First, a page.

Originally Posted by Jim Jones
Looking at a boat with a D2-55C. Believe it is a 2004 model.
I know nothing about the history of the engine and it will be hard if not impossible to get any history on it.
The motor has 3000 hours on it. At this stage I dont know the condition of it (how it starts, does it blow any smoke and if so what color smoke).
I believe this is the Perkins block. At 3000 hours IF it was well looked after the motor has plenty of life left in it.
Particular to my situation I am considering overhauling the motor. I am not decided yet and it will depend on a report of the engine. I will be doing a compression test and a cylinder leak test. If its really solid then I will just put new injectors in it and have the injector pump
taken out and serviced. I would have the valves adjusted to the correct backlash. If its the least bit low in compression readings I would have it overhauled. The reason why is this;
......the boat is being taken off the sea and transported inland to a very remote location where there are no facilities for repairing yachts.
While it is expensive to overhaul
the engine while its at a seaport where there are LOTS of facilities to repair
anything on the boat, once it goes remote it would cost 4 or 5 times more to do anything to it once there.
I would have the raw water impeller replaced, the fresh water pump
replaced and would have to take a long hard look at the heat exchanger given this motor has been in service for nearly 20 years.
My questions to those who either have or know this engine are,
Do you think at 3000 hours it makes sense to just bite the bullet and recondition the engine?
Does this engine have sleeves or do the bores need to be machined to an oversize and oversize pistons/rings fitted?
Are these engines still available new? If so perhaps a short motor would be a better deal?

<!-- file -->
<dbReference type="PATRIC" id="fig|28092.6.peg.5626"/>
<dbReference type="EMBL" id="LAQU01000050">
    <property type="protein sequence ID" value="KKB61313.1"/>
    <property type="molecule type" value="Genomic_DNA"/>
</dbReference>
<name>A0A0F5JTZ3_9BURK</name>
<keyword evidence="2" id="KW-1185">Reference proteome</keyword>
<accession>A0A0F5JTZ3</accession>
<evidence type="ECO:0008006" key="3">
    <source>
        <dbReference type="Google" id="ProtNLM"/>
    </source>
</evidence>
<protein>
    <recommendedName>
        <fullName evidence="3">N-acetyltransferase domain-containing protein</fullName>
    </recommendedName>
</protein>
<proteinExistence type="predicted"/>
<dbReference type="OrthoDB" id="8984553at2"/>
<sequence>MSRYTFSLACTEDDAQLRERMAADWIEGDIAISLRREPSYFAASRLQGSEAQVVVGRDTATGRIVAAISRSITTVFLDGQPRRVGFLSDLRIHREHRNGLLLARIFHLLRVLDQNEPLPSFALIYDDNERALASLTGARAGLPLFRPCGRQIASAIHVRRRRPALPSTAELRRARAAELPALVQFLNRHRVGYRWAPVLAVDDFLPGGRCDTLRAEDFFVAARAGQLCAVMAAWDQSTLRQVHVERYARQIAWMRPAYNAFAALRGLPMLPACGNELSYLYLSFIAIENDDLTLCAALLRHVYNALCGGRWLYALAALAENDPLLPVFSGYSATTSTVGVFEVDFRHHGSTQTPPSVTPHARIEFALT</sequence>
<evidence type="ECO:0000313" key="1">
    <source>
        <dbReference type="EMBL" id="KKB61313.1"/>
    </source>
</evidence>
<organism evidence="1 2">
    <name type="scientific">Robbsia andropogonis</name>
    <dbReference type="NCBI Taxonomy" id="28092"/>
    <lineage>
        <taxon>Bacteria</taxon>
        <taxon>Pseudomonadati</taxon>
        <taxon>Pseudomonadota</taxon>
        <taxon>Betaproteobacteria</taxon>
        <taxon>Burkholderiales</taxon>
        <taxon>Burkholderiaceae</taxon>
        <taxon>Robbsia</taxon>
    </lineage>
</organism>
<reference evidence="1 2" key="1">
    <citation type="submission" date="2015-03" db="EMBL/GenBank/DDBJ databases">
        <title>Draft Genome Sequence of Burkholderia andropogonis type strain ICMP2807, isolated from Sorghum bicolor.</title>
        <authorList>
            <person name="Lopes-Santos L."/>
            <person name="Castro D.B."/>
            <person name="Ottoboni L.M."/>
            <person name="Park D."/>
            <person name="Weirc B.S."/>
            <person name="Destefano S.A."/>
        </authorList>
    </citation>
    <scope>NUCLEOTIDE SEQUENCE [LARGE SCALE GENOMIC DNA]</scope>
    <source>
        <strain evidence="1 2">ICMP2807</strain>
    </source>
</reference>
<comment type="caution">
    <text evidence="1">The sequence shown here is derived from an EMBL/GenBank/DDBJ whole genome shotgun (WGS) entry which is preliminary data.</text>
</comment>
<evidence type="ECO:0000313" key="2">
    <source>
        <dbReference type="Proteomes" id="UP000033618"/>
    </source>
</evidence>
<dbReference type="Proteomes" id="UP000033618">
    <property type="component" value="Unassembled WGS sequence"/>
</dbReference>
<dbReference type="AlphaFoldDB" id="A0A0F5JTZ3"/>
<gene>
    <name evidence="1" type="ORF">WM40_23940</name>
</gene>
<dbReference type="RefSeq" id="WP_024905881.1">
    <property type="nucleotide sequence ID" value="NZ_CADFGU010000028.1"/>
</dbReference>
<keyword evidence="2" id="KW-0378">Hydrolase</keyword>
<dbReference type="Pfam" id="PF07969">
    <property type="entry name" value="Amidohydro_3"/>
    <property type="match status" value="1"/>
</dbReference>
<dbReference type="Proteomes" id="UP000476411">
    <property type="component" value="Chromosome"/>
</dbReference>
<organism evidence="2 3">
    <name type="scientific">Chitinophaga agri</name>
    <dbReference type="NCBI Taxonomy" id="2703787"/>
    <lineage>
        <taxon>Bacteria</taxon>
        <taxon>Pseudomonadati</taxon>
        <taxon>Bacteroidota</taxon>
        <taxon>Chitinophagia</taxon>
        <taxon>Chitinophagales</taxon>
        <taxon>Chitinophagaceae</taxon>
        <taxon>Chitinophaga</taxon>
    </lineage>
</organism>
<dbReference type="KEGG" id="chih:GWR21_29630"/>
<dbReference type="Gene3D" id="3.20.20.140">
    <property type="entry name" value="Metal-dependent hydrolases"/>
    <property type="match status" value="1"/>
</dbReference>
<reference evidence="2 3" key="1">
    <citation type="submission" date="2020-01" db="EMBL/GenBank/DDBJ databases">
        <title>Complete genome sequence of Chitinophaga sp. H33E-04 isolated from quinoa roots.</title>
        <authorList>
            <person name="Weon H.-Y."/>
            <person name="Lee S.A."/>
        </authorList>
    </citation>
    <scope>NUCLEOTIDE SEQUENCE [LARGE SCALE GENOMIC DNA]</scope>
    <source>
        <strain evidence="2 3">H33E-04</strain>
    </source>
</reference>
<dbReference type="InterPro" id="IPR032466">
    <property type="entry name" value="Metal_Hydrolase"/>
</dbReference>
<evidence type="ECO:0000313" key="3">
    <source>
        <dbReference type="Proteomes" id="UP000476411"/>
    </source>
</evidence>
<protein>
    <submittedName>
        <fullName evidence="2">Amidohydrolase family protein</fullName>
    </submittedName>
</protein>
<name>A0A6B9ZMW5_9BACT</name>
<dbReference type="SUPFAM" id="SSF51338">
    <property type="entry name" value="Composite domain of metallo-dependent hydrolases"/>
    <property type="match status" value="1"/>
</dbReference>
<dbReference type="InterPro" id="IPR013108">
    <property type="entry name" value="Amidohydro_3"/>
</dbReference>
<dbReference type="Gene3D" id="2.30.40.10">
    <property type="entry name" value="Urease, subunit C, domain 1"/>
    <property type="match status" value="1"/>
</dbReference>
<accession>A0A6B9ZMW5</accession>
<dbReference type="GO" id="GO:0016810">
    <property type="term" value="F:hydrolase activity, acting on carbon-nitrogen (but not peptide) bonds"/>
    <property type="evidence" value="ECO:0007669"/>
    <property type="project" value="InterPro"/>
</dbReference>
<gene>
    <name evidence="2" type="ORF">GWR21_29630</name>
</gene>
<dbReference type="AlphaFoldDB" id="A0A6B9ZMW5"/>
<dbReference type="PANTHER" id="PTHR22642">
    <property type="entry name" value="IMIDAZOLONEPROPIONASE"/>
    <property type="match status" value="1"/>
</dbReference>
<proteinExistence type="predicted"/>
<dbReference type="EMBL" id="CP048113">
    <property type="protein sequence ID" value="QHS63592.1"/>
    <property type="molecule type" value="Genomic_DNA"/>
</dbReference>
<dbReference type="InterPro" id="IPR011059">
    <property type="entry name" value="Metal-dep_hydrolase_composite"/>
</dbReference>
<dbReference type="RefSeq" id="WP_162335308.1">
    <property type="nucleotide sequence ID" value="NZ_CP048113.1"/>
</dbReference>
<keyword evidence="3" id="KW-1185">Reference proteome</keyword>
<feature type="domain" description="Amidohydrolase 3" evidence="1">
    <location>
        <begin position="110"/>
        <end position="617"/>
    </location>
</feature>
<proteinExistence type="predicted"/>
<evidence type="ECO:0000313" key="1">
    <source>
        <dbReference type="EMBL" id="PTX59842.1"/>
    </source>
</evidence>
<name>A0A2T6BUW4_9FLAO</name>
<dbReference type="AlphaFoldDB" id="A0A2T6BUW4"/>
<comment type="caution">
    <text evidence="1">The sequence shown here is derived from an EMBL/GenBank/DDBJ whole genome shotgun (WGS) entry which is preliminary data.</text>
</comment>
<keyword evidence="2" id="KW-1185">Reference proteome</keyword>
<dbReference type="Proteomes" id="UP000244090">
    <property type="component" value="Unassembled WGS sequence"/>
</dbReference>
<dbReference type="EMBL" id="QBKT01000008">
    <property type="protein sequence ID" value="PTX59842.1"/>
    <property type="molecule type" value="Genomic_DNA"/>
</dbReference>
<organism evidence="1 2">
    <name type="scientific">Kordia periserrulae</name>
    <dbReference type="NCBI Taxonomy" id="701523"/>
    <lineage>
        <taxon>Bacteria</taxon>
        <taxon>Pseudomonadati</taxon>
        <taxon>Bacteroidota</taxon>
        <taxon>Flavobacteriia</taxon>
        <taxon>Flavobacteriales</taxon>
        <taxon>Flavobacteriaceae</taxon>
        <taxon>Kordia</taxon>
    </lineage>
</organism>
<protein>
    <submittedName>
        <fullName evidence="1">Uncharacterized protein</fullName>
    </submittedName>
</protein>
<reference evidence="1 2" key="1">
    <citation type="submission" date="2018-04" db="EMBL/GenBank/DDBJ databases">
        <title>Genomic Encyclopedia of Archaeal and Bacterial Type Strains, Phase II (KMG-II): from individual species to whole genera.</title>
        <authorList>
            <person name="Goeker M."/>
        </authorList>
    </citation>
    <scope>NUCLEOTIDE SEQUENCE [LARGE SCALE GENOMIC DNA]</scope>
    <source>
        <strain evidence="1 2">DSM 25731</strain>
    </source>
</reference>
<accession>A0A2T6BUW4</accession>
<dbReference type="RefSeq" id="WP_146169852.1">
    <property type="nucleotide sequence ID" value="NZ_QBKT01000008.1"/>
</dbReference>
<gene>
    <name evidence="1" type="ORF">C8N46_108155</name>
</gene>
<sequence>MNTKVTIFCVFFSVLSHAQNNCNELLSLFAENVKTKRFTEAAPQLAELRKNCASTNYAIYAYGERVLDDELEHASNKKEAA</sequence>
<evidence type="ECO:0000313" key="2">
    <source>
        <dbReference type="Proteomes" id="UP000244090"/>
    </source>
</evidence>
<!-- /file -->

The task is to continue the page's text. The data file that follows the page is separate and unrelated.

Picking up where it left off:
What other items/things should I consider replacing on this engine?
I have a D2-55. I can't remember whether A, B or C. If it's attached to a saildrive
then one question will be a replacement of the rubber skirt that separates your hull
from all that seawater. Recommended at 7 yrs, my boat is a 2004 also and I haven't yet replaced it. However I did replace the exhaust elbow, with another cast iron one at around $NZ1100 . Apparently an after market stainless steel
elbow is available at a better price
than the cast iron one. When you do this be sure to take a good look at where the elbow faces the heat exchanger exhaust port. Mine had eaten completely out and it is a feature of these engines. Aluminium exchanger meets stainless steel gasket
meets cast iron in an area of hot exhaust turbulence, salt water
and all those different metals is a fight to the death and the most noble metal wins. The stainless steel gasket
was like new but the cast iron and the alloy around the exhaust port was blowing out saltwater and exhaust fumes everywhere.
Replace the plastic cable end holder of your remote engine controls where they enter the gear/throttle lever mechanism in the steering pedestal
or wherever it's mounted. Keep a spare, if you are doing some serious cruising in remote areas. It's such a pain when it breaks and you have throttle but it's locked into forward or reverse. It feels like it's still working but you will have to have someone go below and change gear
on the top of the saildrive
manually if it busts while someone topside navigates until repaired. Keep a spare or replace the diaphragm
on the fuel lift
pump, as well as what you intend for the injector pump and injectors.
They are a Perkins and buying parts
if you are reconditioning the engine that way rather than through Volvo
will probably be much cheaper. The manual that came with the boat, (or did I buy it separately on line ?) gives all the specs, clearances tolerances etc for reconditioning. They also have a little electrical
black box controller that for some owners, apparently has given trouble. A spare might be the ticket for that item also. Check what external fuel
filtering system you have on it, my one is not so common as Racor
, and I forward order for that reason.
In my view they are a pretty straightforward engine. I can't remember which rubber hose but found it impossible to replace one of them as they just don't seem to make them anymore. It may have been between the raw water pump
and the block I just can't remember, but check out those for spares. Mine has done less hours but fairly similar.
If it's running a sail drive replace the back to back bottom end seals
when you do maintenance on the sail drive, replace oil, and ensure the position is slightly different than where the previous seals
wore and you are less likely to develop a leak. Zincs of course need redoing annually on the hub if its a Volvo three bladed prop. And Maybe annually or stretched to biannual for the saildrive zinc behind the prop hub.
All the best with that.